A proposed shift in Pennsylvania’s legislative boundaries means thousands of residents in the Cambria-Somerset area may have a new state representative or senator by next year.
The changes, which received preliminary approval Monday from the state’s Legislative Reapportionment Commission, have the biggest local impact in Somerset County.
That’s because two Republican senators from the west would take over most of the county, with Democrat Richard Kasunic being bumped out.
Kasunic joined the chorus of Democrats criticizing the plan, which moved several seats traditionally held by Democrats from the Pittsburgh area into eastern Pennsylvania.
“It is not something that I wanted,” Kasunic said.
“It is not something that I am happy with.
“I would hope there may be some reconsideration. I would hope, as we continue down the road in this process, we could change things.”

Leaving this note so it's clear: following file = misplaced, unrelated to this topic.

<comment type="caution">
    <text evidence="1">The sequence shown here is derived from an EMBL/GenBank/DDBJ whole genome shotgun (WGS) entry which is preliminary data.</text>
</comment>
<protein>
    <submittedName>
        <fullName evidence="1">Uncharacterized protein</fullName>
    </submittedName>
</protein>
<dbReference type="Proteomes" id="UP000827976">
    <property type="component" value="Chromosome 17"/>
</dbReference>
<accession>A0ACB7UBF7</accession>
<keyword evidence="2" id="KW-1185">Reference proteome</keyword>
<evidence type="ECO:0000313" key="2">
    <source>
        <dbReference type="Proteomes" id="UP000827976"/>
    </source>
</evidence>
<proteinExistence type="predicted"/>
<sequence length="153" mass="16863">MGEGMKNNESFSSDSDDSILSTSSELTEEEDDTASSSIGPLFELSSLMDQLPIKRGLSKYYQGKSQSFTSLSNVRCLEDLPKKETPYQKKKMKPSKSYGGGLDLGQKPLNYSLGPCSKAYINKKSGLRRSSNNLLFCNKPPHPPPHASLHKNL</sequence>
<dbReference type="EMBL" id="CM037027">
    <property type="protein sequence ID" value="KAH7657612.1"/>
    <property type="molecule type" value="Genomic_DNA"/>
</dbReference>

The senator from Dunbar, Fayette County, has represented a lion’s share of Somerset County since he was first elected in 1994. He said the first thing people wanted to know during that campaign was if he would be visible in Somerset County. He believes he has worked to prove his commitment to Somerset.
“I became very attached to that community,” Kasunic said. “I made a lot of friends there. They are like a part of my family.”
Kasunic’s 32nd district would shift west, losing all of its Somerset County territory, while Senate districts 39 and 41 would assume that ground.
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Proposed changes for area lawmakers
A look at the proposed boundary changes for the area’s state legislators:
State Senate 32nd district (Democrat Richard Kasunic).
Moving west to include all of Fayette and Greene counties and parts of others.
Notable losses: Currently covers much of Somerset County, which now would be split between Senate districts 41 and 39.
Nobable gains: All of Greene County.